EU governments urged to act against China steel dumping

MEPs from across the political divide have demanded EU-wide action against Chinese steel dumping on the European market.

By Martin Banks

Martin Banks is a senior reporter at the Parliament Magazine

04 Apr 2016

The call follows the outcry over the possible closure of the Tata steel plant in South Wales, with the loss of up to 450 jobs.

The European steel sector directly employs 328,000 people and many more jobs are dependent on it.

But UK government ministers have faced criticism for failing to take more action to prevent the "dumping" of cheap Chinese steel - selling it cheaply at a loss - seen as one of the key reasons for the latest problems in the UK steel industry.


MEPs, though, are united in their call for action to combat Chinese steel dumping onto the European market, which is said to be pushing prices down and making thousands of European steel workers redundant.

There has been a steep increase in Chinese steel imports to the EU, up from 4.5 million tonnes in 2014 to a projected figure of seven million tonnes for last year.

Addressing the crisis, Françoise Grossetête, EPP group Vice-Chair responsible for its working group on economy and environment, said, "A lot of jobs in the European steel sector are threatened and we need concrete measures to address the urgent challenges posed by unfair trade practices.

"We also need a real, long-term strategy which will ensure that European steel has a bright future and contributes to the re-industrialising of the EU," added the French centre-right MEP.

Reinhard Bütikofer, industrial policy spokesperson of the Greens/EFA group, called for more common European resolve in this matter, saying, "We have no time for a European blame game between the national capitals and Brussels. Instead of writing letters to the European Commission, EU governments should take action and do their homework."

He added, "Meanwhile, Chinese overproduction in steel is continuing to grow and hurting Europe's steel industry. China also insists on being granted a market economy status by the end of 2016. The EU needs new trade defence instruments to ensure protection against Chinese dumping after 2016 but the European Commission is lacking resolve in this matter.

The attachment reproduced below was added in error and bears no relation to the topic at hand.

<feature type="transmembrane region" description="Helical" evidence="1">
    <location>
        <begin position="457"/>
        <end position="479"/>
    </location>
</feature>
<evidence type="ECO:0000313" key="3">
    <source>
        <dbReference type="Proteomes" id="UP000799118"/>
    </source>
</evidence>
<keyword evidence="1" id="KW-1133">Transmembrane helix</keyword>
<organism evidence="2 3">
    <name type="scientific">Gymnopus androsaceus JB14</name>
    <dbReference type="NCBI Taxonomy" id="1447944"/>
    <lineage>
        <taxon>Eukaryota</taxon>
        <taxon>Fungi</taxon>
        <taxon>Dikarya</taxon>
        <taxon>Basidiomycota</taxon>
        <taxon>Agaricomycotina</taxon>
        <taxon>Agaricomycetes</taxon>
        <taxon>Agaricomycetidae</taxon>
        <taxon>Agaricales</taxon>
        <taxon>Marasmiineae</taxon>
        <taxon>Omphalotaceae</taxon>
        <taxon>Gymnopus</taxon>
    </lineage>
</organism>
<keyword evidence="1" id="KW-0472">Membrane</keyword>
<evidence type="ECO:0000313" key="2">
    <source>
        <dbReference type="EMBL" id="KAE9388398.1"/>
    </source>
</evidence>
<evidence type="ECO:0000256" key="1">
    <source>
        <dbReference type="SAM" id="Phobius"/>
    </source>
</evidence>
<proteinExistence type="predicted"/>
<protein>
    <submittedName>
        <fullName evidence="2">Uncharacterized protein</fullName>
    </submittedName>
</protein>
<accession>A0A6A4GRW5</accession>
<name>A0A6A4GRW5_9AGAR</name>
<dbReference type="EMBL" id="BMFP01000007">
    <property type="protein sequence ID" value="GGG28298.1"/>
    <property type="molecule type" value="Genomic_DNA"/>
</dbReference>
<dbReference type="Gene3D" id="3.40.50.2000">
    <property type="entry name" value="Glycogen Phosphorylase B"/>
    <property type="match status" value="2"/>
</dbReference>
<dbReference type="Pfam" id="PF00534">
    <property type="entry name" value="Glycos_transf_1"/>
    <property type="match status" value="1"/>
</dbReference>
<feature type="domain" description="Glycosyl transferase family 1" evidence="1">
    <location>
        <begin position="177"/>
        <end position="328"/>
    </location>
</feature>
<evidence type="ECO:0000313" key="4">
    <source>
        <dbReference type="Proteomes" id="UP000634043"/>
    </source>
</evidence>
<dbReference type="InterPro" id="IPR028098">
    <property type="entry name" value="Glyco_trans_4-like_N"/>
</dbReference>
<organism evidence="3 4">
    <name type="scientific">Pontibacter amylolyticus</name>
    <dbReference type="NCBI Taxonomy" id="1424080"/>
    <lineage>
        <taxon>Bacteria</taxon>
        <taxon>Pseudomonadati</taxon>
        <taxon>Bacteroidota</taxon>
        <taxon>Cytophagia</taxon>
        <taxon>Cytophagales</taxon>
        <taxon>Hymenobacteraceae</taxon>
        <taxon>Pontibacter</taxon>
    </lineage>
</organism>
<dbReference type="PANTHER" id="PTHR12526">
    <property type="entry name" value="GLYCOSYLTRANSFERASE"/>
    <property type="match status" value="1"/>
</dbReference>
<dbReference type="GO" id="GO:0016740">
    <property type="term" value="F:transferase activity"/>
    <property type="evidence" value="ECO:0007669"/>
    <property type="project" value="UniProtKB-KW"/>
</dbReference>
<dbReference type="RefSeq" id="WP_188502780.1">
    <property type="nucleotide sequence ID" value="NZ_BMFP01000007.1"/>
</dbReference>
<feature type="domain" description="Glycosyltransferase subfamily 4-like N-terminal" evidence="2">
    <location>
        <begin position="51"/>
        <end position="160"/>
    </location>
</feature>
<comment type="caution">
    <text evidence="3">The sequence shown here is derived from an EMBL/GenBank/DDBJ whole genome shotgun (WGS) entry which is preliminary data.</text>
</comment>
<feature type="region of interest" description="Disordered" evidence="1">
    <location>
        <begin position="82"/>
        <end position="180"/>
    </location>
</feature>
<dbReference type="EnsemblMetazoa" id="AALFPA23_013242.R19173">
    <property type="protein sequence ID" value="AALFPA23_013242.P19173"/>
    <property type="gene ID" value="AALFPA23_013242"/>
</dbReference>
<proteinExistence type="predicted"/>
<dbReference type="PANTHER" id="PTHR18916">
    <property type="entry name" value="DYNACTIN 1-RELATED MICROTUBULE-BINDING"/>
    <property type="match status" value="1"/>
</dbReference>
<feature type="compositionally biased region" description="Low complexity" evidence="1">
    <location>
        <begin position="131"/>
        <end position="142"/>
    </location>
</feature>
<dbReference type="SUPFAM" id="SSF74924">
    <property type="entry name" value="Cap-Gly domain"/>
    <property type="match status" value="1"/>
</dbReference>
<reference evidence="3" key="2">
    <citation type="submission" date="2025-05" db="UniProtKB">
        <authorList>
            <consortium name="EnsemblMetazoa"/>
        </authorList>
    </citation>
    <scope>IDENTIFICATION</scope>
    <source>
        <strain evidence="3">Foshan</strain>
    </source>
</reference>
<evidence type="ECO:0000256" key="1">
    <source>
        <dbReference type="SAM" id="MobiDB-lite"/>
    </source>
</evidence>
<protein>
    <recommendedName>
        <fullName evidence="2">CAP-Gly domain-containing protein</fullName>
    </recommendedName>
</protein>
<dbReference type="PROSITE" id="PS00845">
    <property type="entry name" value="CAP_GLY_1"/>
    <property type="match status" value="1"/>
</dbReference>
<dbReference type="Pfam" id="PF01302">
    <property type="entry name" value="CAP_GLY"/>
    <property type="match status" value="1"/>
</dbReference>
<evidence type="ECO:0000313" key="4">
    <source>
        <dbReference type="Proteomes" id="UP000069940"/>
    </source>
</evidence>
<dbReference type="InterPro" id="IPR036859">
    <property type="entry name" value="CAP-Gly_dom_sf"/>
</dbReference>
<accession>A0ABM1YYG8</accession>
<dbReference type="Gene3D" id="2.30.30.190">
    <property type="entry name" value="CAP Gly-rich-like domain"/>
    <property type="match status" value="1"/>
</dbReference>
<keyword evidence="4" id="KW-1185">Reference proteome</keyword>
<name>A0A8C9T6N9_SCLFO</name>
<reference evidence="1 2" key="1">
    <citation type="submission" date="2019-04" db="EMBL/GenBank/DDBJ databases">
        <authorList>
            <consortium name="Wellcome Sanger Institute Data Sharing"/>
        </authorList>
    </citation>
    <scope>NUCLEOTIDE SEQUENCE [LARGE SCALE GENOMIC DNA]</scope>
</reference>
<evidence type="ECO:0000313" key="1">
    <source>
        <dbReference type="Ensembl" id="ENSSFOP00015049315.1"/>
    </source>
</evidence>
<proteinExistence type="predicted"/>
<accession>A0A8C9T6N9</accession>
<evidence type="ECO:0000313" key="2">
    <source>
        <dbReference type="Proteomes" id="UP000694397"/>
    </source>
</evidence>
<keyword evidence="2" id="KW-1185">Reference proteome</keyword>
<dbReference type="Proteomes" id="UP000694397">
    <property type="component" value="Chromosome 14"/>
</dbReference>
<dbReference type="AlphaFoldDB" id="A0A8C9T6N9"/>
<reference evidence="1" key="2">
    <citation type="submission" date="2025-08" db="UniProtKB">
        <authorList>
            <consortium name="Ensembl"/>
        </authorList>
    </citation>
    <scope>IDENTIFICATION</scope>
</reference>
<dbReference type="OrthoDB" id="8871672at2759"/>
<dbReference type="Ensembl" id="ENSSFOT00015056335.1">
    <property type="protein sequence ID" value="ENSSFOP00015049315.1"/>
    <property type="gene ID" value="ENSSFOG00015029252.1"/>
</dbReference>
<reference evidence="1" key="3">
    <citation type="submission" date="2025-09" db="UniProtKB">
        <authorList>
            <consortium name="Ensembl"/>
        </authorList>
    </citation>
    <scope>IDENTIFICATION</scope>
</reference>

"Business-as-usual won't be good enough."

Further comment came from Conservative industry spokesperson Ashley Fox, who said, "The Commission must be ready to register imports of steel products which threaten domestic steel production and, should dumping be found to be occurring, to impose retrospective duties."

Conservative international trade spokesperson Emma McClarkin supported this approach and said the issue must also be raised at a meeting of the G20 countries in China later this year.

"Furthermore, the Commission should ensure that our partners in the World Trade Organisation are reminded of their obligation to inform of their subsidy regimes regarding steel," she added.

She said that cheap steel imports from countries such as China have contributed to job losses in steel mills across Europe, including the UK.

EU tariffs on steel are currently about nine per cent, compared with the US suggesting tariffs of up to 236 per cent on some products.

Earlier this year, the UK played a key role in blocking higher tariffs on Chinese steel causing Chinese steel to allegedly flood the market.

Axel Eggert, Director General of the European Steel Association, which represents the industry across the continent, said the UK was the "ringleader in a blocking minority of member states that is preventing a European Commission proposal on the modernisation of Europe's trade defence instruments."

A joint letter from European ministers in February advocated using "every means available and strong action" against China and Russia, which have been accused of dumping cheap steel on the market.

China retaliated to the EU threat by slapping new anti-dumping tariffs on European steel imports.

Meanwhile, the potential closure of the Welsh plant, in face of stiff and potentially unfair Chinese competition, is now also a Brexit referendum issue.

British Prime Minister David Cameron has been accused of using the steel crisis to scaremonger over Brexit by claiming the EU would impose punitive steel tariffs on the UK if Britain votes to leave the bloc in its 23 June referendum.

But UKIP leader Nigel Farage, who in February joined 5000 protestors from all across Europe in a march in Brussels against Chinese steel dumping, said, "It is pathetic that the British government must go cap in had to beg the European Commission to prevent dumping of Chinese steel which is causing huge job losses. 

"In a nutshell, it encapsulates why we must have control of our own destiny and a government directly accountable to the British people rather than an unelected Commissioner in Brussels.

"What people are forgetting here is that steel is a strategic industry. This is something in a time of crisis we need and if we lose it we've actually lost something fundamentally important."


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